July 09, 2021

yoruba nation Human Rights This simplified version of the 30 Articles

Nonviolent resistance, or nonviolent action, is the practice of achieving goals such as social change through symbolic protests, civil disobedience, economic or political noncooperation, satyagraha, or other methods while being nonviolent.
United NationsUniversal Declaration of Human Rights
This simplified version of the 30 Articles
We Are All Born Free & Equal. We are all born free. We all have our own thoughts and ideas. We should all be treated in the same way.
Freedom to Move. We all have the right to go where we want in our own country and to travel as we wish.
Right to a Nationality. We all have the right to belong to a country.
Freedom of Expression. We all have the right to make up our own minds, to think what we like, to say what we think, and to share our ideas with other people.
The Right to Public Assembly.
We all have the right to meet our friends and to work together in peace to defend our rights. Nobody can make us join a group if we don’t want to.
The Right to Democracy. We all have the right to take part in the government of our country. Every grown-up should be allowed to choose their own leaders.
Responsibility. We have a duty to other people, and we should protect their rights and freedoms.
No One Can Take Away Your Human Rights.
5 Times Peaceful Protests Made a Difference in History
1. Women’s Suffrage Parade of 1913
This was the call sent to women in preparation for the largest organized parade of suffragettes, who were planning to march to bring attention to issues surrounding women’s rights. The call was answered.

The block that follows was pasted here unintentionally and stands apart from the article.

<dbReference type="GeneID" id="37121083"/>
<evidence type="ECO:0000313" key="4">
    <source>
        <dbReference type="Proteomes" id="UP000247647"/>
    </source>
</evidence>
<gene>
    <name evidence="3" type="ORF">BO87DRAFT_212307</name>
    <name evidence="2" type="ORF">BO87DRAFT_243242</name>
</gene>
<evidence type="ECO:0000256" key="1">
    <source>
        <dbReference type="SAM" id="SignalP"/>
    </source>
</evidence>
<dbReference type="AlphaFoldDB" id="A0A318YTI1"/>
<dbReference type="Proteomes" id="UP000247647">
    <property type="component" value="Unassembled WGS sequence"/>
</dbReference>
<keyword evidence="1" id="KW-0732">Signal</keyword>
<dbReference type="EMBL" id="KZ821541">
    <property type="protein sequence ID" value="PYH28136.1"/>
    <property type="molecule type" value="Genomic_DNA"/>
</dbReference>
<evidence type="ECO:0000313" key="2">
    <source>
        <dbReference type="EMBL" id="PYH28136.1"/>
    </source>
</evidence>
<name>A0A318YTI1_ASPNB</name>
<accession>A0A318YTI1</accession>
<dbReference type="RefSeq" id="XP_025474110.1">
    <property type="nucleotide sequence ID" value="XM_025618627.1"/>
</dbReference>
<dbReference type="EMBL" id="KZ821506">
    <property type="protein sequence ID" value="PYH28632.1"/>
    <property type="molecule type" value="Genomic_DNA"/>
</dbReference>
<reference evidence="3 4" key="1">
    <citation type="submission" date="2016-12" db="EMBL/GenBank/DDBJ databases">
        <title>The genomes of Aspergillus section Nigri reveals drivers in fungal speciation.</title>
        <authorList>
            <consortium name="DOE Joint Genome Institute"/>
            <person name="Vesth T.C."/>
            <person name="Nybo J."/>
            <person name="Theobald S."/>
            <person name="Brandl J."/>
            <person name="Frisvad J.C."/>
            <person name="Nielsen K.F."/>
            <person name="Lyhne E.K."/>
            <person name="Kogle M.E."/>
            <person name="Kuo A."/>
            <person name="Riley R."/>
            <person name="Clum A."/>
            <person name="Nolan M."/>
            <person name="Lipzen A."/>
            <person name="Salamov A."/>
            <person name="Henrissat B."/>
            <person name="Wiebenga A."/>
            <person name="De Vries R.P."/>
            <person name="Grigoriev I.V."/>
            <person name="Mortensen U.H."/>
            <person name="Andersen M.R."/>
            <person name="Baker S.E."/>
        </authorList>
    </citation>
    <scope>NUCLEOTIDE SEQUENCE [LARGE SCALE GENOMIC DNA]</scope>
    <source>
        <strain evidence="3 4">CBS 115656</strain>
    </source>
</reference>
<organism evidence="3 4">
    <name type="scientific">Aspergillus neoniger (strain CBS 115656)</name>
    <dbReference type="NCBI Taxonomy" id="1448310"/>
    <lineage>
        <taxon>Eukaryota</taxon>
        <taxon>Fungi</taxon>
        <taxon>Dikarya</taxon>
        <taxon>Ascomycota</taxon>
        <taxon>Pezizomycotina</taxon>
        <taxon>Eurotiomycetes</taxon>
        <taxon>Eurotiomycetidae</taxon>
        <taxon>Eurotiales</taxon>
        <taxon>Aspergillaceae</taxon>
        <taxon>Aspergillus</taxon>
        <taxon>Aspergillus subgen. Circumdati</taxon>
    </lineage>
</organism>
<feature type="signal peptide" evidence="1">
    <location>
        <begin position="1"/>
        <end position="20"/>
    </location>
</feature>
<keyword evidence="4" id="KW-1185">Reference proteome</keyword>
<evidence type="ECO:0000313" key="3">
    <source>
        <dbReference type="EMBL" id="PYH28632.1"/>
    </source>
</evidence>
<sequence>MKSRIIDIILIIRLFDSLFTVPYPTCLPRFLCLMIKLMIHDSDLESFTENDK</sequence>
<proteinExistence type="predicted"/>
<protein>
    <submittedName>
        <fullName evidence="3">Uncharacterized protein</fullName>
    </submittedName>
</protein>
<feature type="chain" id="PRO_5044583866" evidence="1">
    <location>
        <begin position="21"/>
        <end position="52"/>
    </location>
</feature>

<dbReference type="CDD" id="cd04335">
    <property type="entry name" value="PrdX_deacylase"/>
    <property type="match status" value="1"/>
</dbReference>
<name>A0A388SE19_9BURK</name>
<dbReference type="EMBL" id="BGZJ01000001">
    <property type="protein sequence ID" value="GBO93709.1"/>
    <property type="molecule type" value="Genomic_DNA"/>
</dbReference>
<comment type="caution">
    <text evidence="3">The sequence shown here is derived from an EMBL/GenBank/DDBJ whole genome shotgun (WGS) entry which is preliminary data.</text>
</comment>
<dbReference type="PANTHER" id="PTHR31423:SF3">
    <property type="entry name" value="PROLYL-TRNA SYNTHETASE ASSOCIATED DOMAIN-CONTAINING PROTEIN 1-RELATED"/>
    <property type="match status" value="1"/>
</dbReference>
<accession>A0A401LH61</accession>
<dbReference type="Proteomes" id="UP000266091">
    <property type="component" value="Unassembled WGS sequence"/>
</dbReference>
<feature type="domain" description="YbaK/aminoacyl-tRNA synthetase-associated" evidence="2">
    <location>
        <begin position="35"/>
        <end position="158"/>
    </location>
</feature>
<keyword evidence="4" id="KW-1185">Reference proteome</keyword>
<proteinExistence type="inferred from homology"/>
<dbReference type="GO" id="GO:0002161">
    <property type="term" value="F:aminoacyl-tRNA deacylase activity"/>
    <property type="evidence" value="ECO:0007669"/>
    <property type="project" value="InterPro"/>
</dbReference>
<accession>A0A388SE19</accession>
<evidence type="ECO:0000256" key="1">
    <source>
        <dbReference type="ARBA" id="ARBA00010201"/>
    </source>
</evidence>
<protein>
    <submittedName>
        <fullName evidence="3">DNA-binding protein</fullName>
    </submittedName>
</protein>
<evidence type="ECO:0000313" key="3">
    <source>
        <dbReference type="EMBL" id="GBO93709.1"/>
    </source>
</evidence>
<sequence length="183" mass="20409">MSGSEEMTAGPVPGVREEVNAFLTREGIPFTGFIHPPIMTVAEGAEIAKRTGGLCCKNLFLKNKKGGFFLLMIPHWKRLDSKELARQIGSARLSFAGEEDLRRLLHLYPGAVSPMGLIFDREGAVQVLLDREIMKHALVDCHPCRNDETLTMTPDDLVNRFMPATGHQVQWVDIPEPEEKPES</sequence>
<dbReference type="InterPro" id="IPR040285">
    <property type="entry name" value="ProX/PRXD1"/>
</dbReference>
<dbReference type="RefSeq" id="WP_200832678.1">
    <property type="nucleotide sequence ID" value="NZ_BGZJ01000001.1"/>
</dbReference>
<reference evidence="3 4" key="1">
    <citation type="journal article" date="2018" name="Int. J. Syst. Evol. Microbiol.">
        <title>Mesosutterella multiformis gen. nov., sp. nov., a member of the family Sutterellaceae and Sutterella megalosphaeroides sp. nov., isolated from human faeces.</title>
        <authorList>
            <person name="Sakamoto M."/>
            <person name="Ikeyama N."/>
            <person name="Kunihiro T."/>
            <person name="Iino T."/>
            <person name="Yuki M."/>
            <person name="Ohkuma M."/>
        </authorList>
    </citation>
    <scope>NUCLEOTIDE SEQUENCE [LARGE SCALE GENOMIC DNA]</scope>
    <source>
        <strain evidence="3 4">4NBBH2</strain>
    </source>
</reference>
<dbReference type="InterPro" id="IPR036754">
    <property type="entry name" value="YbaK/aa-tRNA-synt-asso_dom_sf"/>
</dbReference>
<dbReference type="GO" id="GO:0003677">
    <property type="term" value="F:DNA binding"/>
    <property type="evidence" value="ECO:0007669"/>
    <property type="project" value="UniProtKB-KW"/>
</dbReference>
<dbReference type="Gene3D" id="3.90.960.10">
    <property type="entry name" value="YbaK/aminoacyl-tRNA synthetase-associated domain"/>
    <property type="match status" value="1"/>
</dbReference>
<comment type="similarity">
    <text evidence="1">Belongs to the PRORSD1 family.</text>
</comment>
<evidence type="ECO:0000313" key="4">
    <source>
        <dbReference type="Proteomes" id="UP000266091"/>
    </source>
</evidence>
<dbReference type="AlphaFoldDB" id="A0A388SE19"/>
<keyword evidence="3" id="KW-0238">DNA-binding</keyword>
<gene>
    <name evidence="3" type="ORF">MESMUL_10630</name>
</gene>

2. The Medals Heard Around the World at a medal ceremony during the 1968 Summer Olympic Games, two African American track runners stood atop the medal podium, fists raised high and head bowed. Runners Tommie Smith and John Carlos had just won medals for their athletic performance, but instead of simply basking in the glory of their success, they took the opportunity to bring awareness to an issue that desperately needed attention. Their shocking, yet peaceful protest inspired viewers from countries all around the world. This peaceful display reminds us that moments of success can provide us with a platform to bring awareness in creative ways.
3. The Singing Revolution (1986-1991)
Estonia during the time of WWII, the song helped them to maintain their culture, language, and dignity. There were no weapons or riots. Instead, they used only their voices. Hundreds of thousands of Estonians came together, risking their lives, to sing the national songs of their country in unison. These songs were threatening to the Soviet communist because of the passion and patriotism that came along with them. These protests, which grew in strength and numbers, helped to weaken the Soviet government and pave the way to restoring Estonia to be a free nation once again. The story proves that the power of song should never be underestimated.
4. Conflict of OrdersEven in 494 B.C., peaceful protests were used to spark the flame of change in the face of injustice. The Conflict of Orders was a series of largely nonviolent and bloodless protests organized by the plebeians, who were working, lower-class Roman citizens. They were protesting the current social structure put in place by the government, which was dominated by patricians. Patricians were an extremely privileged and high class of Roman citizens, a class only achievable by birth.
5. Martin Luther King Jr.’s March on WashingtonPerhaps one of the most famous examples of peaceful activism in U.S. history, the March on Washington for Jobs and Freedom took place on August 26, 1963. More than 200,000 Americans marched to promote racial equality and justice led by Martin Luther King Jr., who concluded the march by giving his famous speech, “I Have a Dream.”His dream taught a suffering nation that they could dream, as well.
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